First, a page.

Whether it’s the scarf and glasses or the bulletproof vest, there are numerous moments in this movie where you look incredibly cool as Valerie Young. When you watch, are you able to buy into Young’s level of cool and forget it’s you?
(Laughs.) The coolness for me usually comes from watching it come together as a whole. I’ve seen some of this stuff in playback and video village, and I was like, “Oh my gosh, that shot is really cool.” But then getting the scenery and the graphics together and seeing it on the big screen, and then the idea that it’s me, is the coolness of it. (Laughs.) Fun fact, that scarf was actually my bib for makeup to make sure I didn’t get makeup on my collar while we were filming and between shots. Joe saw me on set with it one day; I was just walking with a coffee or something and he was like, “That scarf is really cool.” (Laughs.) And I was like, “Thank you. Thank wardrobe.” (Laughs.) He was like, “We’re going to use that,” and I was like, “Really?” (Laughs.) So when the whole look came together by the cliffs, I was like, “This is cool. This is really cool.” So when I actually see the movie in theaters with friends, the cool part is that we actually did it. It’s come out. People are able to enjoy this. My friends and family are actually enjoying this, and my hard work was well spent.
Was Valerie wounded in the Army? When she first noticed her wound in this movie, it looked like there was existing scarring in that same area.
I get your question, but I don’t know that any other wounds were shown on screen. But I do think that she was injured in the Army because of her ability to muscle through and mentally work through the wounds she currently has. I think that’s something you usually have through experience. So I do think that she acquired some injuries from serving in the Army.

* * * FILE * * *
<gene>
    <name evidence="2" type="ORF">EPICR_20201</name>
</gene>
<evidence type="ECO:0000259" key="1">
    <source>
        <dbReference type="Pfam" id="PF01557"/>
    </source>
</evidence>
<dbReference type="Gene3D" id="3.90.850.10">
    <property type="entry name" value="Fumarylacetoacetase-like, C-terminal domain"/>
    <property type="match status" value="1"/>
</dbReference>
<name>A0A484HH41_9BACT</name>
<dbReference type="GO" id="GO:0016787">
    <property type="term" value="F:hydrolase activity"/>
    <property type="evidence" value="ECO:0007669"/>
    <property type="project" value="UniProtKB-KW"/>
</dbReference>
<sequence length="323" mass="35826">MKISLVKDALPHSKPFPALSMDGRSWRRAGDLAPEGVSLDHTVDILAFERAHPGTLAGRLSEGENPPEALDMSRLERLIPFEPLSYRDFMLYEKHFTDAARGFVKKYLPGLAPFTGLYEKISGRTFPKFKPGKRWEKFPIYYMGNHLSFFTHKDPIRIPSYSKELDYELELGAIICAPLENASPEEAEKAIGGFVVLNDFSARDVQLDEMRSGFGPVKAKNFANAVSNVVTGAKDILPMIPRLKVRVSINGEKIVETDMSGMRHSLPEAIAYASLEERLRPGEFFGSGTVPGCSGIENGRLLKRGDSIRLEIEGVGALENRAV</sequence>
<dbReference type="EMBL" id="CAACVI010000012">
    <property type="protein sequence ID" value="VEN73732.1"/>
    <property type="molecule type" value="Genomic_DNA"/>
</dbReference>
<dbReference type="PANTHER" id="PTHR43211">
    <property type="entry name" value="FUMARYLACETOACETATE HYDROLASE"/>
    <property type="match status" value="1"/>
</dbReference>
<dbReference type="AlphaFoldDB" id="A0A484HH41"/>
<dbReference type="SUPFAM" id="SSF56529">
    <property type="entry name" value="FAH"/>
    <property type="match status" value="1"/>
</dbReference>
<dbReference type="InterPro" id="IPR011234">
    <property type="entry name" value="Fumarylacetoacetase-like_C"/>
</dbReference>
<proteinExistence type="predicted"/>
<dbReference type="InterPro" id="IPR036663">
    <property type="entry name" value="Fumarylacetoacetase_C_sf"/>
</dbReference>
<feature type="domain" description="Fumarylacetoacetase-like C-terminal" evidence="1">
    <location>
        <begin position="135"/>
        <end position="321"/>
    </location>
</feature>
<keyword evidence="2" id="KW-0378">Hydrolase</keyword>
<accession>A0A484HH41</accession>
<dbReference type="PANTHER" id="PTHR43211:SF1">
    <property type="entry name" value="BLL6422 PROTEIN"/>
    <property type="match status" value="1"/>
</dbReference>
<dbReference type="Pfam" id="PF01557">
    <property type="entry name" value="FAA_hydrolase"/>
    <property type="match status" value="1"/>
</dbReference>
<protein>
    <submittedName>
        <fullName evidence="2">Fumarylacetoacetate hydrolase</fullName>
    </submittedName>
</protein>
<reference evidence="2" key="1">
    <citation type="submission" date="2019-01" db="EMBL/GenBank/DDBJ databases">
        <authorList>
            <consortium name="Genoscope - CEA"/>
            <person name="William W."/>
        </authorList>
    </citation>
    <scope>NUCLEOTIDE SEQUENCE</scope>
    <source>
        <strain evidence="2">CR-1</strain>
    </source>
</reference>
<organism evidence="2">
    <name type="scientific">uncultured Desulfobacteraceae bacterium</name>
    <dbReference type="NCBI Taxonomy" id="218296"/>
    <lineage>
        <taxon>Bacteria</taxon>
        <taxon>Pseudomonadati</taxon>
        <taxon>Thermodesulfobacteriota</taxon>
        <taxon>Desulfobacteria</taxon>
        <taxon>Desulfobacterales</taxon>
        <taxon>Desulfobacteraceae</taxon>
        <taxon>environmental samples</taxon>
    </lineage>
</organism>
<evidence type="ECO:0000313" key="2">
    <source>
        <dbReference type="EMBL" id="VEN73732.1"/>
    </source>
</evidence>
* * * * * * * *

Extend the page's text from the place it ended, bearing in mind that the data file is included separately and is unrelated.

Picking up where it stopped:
I love the line, “So I’m feeling a little rambunctious.” What can you tell me about shooting that entire monologue? How many takes did you do?
(Laughs.) I want to say maybe three. I don’t think we did it a lot. I remember before we got into the actual monologue, Joe had me just sit in the seat. He was like, “I’m just going to push in on you sitting there while we play this music.” And I believe it was the music from that Robert Pattinson and John David Washington movie, where they’re going in the future and the past. (Laughs.)
Yes! Tenet. So I believe he was playing music from Tenet as I was sitting there and he was pushing in on me. (Louder imitates the Tenet score.) “Brrrrrrrrrrr, brrrrrrrrrrr.” So he actually pushed in on me for maybe a whole two minutes, and that really got me in the zone. And then he was like, “Okay, we’re going to go into the monologue now.” And I was like, “Yes, I’m ready.” (Laughs.)
So I have to assume you did weapons training, but did you also get some quick draw lessons?